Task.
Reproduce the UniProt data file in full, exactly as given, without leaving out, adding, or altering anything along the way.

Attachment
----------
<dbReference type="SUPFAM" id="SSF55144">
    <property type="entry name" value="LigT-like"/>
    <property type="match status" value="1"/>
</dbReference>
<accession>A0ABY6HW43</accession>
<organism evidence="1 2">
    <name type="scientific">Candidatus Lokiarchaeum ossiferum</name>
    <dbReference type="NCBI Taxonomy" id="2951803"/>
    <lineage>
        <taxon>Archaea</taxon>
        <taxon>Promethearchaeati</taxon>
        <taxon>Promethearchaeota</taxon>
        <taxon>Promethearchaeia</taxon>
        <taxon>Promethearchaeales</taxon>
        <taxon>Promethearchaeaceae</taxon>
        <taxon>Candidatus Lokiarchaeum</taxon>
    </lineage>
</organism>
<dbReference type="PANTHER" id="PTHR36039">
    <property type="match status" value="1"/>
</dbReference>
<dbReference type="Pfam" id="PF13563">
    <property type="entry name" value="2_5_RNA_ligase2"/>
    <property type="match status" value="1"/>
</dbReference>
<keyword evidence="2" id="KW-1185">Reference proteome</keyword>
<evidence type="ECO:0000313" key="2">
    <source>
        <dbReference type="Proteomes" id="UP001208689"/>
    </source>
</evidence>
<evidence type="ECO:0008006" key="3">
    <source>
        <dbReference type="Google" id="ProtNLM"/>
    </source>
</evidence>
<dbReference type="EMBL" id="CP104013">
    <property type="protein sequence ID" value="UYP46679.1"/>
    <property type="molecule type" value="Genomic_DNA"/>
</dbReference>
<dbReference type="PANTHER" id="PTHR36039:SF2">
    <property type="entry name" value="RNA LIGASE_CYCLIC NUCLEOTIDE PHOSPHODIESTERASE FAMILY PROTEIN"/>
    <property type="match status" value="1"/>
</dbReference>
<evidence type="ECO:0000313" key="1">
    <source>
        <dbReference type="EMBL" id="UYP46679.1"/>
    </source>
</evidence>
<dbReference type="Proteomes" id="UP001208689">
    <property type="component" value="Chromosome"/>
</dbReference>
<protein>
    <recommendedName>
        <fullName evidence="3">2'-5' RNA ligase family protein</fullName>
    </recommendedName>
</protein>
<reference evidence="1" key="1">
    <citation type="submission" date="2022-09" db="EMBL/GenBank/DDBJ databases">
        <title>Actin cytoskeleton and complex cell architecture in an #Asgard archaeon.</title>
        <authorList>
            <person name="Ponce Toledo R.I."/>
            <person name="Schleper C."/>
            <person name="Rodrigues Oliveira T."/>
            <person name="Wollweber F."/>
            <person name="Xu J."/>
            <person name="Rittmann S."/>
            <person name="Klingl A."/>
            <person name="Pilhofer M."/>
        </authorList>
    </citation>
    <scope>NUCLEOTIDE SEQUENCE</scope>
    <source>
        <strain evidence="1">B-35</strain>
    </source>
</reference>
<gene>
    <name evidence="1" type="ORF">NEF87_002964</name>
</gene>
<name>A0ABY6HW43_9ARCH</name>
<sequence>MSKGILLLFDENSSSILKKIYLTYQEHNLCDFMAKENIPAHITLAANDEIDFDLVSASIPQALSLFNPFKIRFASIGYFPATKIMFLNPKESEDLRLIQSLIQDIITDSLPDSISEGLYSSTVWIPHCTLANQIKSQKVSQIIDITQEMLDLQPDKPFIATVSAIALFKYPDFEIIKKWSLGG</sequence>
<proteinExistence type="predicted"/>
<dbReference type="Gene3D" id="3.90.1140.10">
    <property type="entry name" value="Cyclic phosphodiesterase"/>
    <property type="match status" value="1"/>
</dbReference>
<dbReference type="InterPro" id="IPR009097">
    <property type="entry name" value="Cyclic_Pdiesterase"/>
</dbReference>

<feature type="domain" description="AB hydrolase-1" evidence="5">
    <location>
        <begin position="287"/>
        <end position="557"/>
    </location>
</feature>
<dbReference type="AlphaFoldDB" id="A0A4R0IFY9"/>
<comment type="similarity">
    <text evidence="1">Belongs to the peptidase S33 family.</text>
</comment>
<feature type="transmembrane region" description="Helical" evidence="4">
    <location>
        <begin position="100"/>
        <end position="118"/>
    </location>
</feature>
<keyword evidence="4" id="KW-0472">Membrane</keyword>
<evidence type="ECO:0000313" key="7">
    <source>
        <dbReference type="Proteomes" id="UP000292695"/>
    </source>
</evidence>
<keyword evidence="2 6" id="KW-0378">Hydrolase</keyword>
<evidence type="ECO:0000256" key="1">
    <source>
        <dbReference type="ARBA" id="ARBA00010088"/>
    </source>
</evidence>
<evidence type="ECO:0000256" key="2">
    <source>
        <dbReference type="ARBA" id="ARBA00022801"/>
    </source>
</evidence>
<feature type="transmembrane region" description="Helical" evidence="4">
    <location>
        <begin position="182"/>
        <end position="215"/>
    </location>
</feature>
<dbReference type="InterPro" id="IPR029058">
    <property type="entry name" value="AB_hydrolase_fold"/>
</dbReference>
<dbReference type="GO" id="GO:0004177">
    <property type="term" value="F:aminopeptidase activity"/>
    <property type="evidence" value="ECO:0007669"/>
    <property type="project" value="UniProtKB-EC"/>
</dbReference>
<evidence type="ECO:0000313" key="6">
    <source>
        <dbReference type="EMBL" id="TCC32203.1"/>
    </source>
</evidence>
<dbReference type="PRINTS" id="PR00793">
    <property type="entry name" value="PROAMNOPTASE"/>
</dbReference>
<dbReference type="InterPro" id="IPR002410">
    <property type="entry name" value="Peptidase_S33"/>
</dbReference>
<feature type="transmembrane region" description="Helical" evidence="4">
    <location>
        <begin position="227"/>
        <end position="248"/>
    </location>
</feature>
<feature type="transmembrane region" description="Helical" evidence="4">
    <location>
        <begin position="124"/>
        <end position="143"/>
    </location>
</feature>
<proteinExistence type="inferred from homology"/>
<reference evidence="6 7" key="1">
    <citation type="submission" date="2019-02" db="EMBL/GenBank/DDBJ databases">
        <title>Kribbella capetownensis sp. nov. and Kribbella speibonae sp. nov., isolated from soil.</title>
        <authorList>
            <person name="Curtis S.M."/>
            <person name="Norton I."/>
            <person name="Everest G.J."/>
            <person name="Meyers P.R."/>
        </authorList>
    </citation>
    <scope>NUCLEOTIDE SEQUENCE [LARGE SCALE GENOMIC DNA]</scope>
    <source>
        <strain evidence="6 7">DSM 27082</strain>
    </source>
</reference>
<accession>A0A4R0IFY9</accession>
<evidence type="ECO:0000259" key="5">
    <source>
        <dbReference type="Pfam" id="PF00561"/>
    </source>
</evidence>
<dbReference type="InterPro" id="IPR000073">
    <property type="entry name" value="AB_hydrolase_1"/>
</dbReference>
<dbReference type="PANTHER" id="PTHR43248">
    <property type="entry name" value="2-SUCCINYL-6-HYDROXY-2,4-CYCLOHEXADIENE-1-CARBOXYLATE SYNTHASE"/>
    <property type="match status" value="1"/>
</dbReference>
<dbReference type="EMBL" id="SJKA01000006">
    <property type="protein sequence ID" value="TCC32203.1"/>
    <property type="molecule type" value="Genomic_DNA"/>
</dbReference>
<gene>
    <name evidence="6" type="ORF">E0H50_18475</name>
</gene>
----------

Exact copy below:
<dbReference type="SUPFAM" id="SSF55144">
    <property type="entry name" value="LigT-like"/>
    <property type="match status" value="1"/>
</dbReference>
<accession>A0ABY6HW43</accession>
<organism evidence="1 2">
    <name type="scientific">Candidatus Lokiarchaeum ossiferum</name>
    <dbReference type="NCBI Taxonomy" id="2951803"/>
    <lineage>
        <taxon>Archaea</taxon>
        <taxon>Promethearchaeati</taxon>
        <taxon>Promethearchaeota</taxon>
        <taxon>Promethearchaeia</taxon>
        <taxon>Promethearchaeales</taxon>
        <taxon>Promethearchaeaceae</taxon>
        <taxon>Candidatus Lokiarchaeum</taxon>
    </lineage>
</organism>
<dbReference type="PANTHER" id="PTHR36039">
    <property type="match status" value="1"/>
</dbReference>
<dbReference type="Pfam" id="PF13563">
    <property type="entry name" value="2_5_RNA_ligase2"/>
    <property type="match status" value="1"/>
</dbReference>
<keyword evidence="2" id="KW-1185">Reference proteome</keyword>
<evidence type="ECO:0000313" key="2">
    <source>
        <dbReference type="Proteomes" id="UP001208689"/>
    </source>
</evidence>
<evidence type="ECO:0008006" key="3">
    <source>
        <dbReference type="Google" id="ProtNLM"/>
    </source>
</evidence>
<dbReference type="EMBL" id="CP104013">
    <property type="protein sequence ID" value="UYP46679.1"/>
    <property type="molecule type" value="Genomic_DNA"/>
</dbReference>
<dbReference type="PANTHER" id="PTHR36039:SF2">
    <property type="entry name" value="RNA LIGASE_CYCLIC NUCLEOTIDE PHOSPHODIESTERASE FAMILY PROTEIN"/>
    <property type="match status" value="1"/>
</dbReference>
<evidence type="ECO:0000313" key="1">
    <source>
        <dbReference type="EMBL" id="UYP46679.1"/>
    </source>
</evidence>
<dbReference type="Proteomes" id="UP001208689">
    <property type="component" value="Chromosome"/>
</dbReference>
<protein>
    <recommendedName>
        <fullName evidence="3">2'-5' RNA ligase family protein</fullName>
    </recommendedName>
</protein>
<reference evidence="1" key="1">
    <citation type="submission" date="2022-09" db="EMBL/GenBank/DDBJ databases">
        <title>Actin cytoskeleton and complex cell architecture in an #Asgard archaeon.</title>
        <authorList>
            <person name="Ponce Toledo R.I."/>
            <person name="Schleper C."/>
            <person name="Rodrigues Oliveira T."/>
            <person name="Wollweber F."/>
            <person name="Xu J."/>
            <person name="Rittmann S."/>
            <person name="Klingl A."/>
            <person name="Pilhofer M."/>
        </authorList>
    </citation>
    <scope>NUCLEOTIDE SEQUENCE</scope>
    <source>
        <strain evidence="1">B-35</strain>
    </source>
</reference>
<gene>
    <name evidence="1" type="ORF">NEF87_002964</name>
</gene>
<name>A0ABY6HW43_9ARCH</name>
<sequence>MSKGILLLFDENSSSILKKIYLTYQEHNLCDFMAKENIPAHITLAANDEIDFDLVSASIPQALSLFNPFKIRFASIGYFPATKIMFLNPKESEDLRLIQSLIQDIITDSLPDSISEGLYSSTVWIPHCTLANQIKSQKVSQIIDITQEMLDLQPDKPFIATVSAIALFKYPDFEIIKKWSLGG</sequence>
<proteinExistence type="predicted"/>
<dbReference type="Gene3D" id="3.90.1140.10">
    <property type="entry name" value="Cyclic phosphodiesterase"/>
    <property type="match status" value="1"/>
</dbReference>
<dbReference type="InterPro" id="IPR009097">
    <property type="entry name" value="Cyclic_Pdiesterase"/>
</dbReference>

<feature type="domain" description="AB hydrolase-1" evidence="5">
    <location>
        <begin position="287"/>
        <end position="557"/>
    </location>
</feature>
<dbReference type="AlphaFoldDB" id="A0A4R0IFY9"/>
<comment type="similarity">
    <text evidence="1">Belongs to the peptidase S33 family.</text>
</comment>
<feature type="transmembrane region" description="Helical" evidence="4">
    <location>
        <begin position="100"/>
        <end position="118"/>
    </location>
</feature>
<keyword evidence="4" id="KW-0472">Membrane</keyword>
<evidence type="ECO:0000313" key="7">
    <source>
        <dbReference type="Proteomes" id="UP000292695"/>
    </source>
</evidence>
<keyword evidence="2 6" id="KW-0378">Hydrolase</keyword>
<evidence type="ECO:0000256" key="1">
    <source>
        <dbReference type="ARBA" id="ARBA00010088"/>
    </source>
</evidence>
<evidence type="ECO:0000256" key="2">
    <source>
        <dbReference type="ARBA" id="ARBA00022801"/>
    </source>
</evidence>
<feature type="transmembrane region" description="Helical" evidence="4">
    <location>
        <begin position="182"/>
        <end position="215"/>
    </location>
</feature>
<dbReference type="InterPro" id="IPR029058">
    <property type="entry name" value="AB_hydrolase_fold"/>
</dbReference>
<dbReference type="GO" id="GO:0004177">
    <property type="term" value="F:aminopeptidase activity"/>
    <property type="evidence" value="ECO:0007669"/>
    <property type="project" value="UniProtKB-EC"/>
</dbReference>
<evidence type="ECO:0000313" key="6">
    <source>
        <dbReference type="EMBL" id="TCC32203.1"/>
    </source>
</evidence>
<dbReference type="PRINTS" id="PR00793">
    <property type="entry name" value="PROAMNOPTASE"/>
</dbReference>
<dbReference type="InterPro" id="IPR002410">
    <property type="entry name" value="Peptidase_S33"/>
</dbReference>
<feature type="transmembrane region" description="Helical" evidence="4">
    <location>
        <begin position="227"/>
        <end position="248"/>
    </location>
</feature>
<feature type="transmembrane region" description="Helical" evidence="4">
    <location>
        <begin position="124"/>
        <end position="143"/>
    </location>
</feature>
<proteinExistence type="inferred from homology"/>
<reference evidence="6 7" key="1">
    <citation type="submission" date="2019-02" db="EMBL/GenBank/DDBJ databases">
        <title>Kribbella capetownensis sp. nov. and Kribbella speibonae sp. nov., isolated from soil.</title>
        <authorList>
            <person name="Curtis S.M."/>
            <person name="Norton I."/>
            <person name="Everest G.J."/>
            <person name="Meyers P.R."/>
        </authorList>
    </citation>
    <scope>NUCLEOTIDE SEQUENCE [LARGE SCALE GENOMIC DNA]</scope>
    <source>
        <strain evidence="6 7">DSM 27082</strain>
    </source>
</reference>
<accession>A0A4R0IFY9</accession>
<evidence type="ECO:0000259" key="5">
    <source>
        <dbReference type="Pfam" id="PF00561"/>
    </source>
</evidence>
<dbReference type="InterPro" id="IPR000073">
    <property type="entry name" value="AB_hydrolase_1"/>
</dbReference>
<dbReference type="PANTHER" id="PTHR43248">
    <property type="entry name" value="2-SUCCINYL-6-HYDROXY-2,4-CYCLOHEXADIENE-1-CARBOXYLATE SYNTHASE"/>
    <property type="match status" value="1"/>
</dbReference>
<dbReference type="EMBL" id="SJKA01000006">
    <property type="protein sequence ID" value="TCC32203.1"/>
    <property type="molecule type" value="Genomic_DNA"/>
</dbReference>
<gene>
    <name evidence="6" type="ORF">E0H50_18475</name>
</gene>